National Study of Child Protective Services Systems and Reform Efforts: Site Visits Report . Conditions that Sustain Reform


During 2001, Georgia increased the pay scales for CPS staff, thereby providing additional funds for staff with advanced degrees. Because of the increased pay scale, DFCS was able to hire two staff with M.S.W. degrees and hire an experienced person with a B.A. in Social Work. Each of these individuals had been working with service providers in the community, was familiar with DFCS, and knew the population that they would be working with. Hiring more experienced staff enabled the agency to take on full caseloads faster and work through cases more quickly than less experienced new hires.

As a result of the MDT meetings, the District Attorney is expected to assign one Assistant District Attorney to handle all children's cases in Brooks County and another county. Each law enforcement agency is required to have one officer with advanced training in child abuse to perform the investigation for the most serious cases. Both the Sheriff's office and the Quitman Police Department each have only two investigators, with one investigator usually taking the lead on child abuse and neglect.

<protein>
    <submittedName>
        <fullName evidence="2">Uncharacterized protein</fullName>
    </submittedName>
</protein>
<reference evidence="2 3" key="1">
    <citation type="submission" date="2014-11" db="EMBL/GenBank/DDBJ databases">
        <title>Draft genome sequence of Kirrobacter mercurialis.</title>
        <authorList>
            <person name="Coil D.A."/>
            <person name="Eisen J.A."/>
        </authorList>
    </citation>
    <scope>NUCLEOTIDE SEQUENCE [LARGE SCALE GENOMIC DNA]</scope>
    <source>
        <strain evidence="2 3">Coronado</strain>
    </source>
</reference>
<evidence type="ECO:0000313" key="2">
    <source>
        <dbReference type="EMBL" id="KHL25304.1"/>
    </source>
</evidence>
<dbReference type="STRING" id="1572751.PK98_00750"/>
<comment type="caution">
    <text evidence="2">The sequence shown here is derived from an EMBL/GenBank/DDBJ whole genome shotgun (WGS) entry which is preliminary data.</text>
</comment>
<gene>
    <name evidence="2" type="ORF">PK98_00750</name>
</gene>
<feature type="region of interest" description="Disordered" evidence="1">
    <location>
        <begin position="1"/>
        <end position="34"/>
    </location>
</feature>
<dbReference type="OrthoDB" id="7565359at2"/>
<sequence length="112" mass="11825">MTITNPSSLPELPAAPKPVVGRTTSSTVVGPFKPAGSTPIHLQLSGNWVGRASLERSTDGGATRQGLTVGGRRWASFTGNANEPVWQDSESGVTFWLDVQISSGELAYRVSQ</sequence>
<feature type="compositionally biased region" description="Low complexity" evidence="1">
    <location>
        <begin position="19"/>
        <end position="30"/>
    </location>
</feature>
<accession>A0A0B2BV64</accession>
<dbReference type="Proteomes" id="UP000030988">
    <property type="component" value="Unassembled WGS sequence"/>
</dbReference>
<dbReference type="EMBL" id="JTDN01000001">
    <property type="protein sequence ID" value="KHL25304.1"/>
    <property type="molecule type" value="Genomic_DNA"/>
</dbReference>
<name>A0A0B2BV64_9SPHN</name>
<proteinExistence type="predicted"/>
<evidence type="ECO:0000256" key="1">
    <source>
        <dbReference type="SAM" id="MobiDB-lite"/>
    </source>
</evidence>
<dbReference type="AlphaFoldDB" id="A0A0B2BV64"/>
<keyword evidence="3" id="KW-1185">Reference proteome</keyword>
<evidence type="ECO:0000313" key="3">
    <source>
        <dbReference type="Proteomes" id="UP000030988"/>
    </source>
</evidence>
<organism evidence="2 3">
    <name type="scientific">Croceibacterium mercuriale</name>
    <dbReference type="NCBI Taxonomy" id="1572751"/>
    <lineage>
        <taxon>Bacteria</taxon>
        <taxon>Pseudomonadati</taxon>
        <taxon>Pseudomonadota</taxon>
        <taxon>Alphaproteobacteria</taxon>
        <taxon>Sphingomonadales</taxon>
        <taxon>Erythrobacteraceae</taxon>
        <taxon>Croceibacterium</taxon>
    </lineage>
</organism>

The CPS supervisor identified two areas where additional training is needed — on-the-job training and the development and use of collateral contacts. Even though more experienced staff are being hired, they still need on-the-job training to help them understand policies and regulations and how to develop a case. The second area identified is the development and usage of nonfamily member contacts. During 1997, the State required differential collateral contacts based on the risk of maltreatment level — a high-risk level requires three contacts, moderate risk requires two, and low risk requires one contact. Workers may use another caseworker as a collateral contact.

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